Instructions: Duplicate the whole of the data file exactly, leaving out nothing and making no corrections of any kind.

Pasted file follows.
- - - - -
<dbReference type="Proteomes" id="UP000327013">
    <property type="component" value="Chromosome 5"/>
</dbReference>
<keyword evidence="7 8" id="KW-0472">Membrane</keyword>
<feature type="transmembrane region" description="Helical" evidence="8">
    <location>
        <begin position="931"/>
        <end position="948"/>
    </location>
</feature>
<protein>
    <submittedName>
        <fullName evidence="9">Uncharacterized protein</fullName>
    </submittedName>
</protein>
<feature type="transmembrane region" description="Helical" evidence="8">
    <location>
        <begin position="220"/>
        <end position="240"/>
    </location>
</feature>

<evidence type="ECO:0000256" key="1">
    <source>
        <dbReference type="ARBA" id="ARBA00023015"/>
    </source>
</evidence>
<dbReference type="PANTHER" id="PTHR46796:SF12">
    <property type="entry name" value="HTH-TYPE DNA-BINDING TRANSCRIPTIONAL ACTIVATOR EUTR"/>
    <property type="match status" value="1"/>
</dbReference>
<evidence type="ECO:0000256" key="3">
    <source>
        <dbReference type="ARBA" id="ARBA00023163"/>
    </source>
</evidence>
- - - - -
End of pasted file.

<dbReference type="Proteomes" id="UP000327013">
    <property type="component" value="Chromosome 5"/>
</dbReference>
<keyword evidence="7 8" id="KW-0472">Membrane</keyword>
<feature type="transmembrane region" description="Helical" evidence="8">
    <location>
        <begin position="931"/>
        <end position="948"/>
    </location>
</feature>
<protein>
    <submittedName>
        <fullName evidence="9">Uncharacterized protein</fullName>
    </submittedName>
</protein>
<feature type="transmembrane region" description="Helical" evidence="8">
    <location>
        <begin position="220"/>
        <end position="240"/>
    </location>
</feature>

<evidence type="ECO:0000256" key="1">
    <source>
        <dbReference type="ARBA" id="ARBA00023015"/>
    </source>
</evidence>
<dbReference type="PANTHER" id="PTHR46796:SF12">
    <property type="entry name" value="HTH-TYPE DNA-BINDING TRANSCRIPTIONAL ACTIVATOR EUTR"/>
    <property type="match status" value="1"/>
</dbReference>
<evidence type="ECO:0000256" key="3">
    <source>
        <dbReference type="ARBA" id="ARBA00023163"/>
    </source>
</evidence>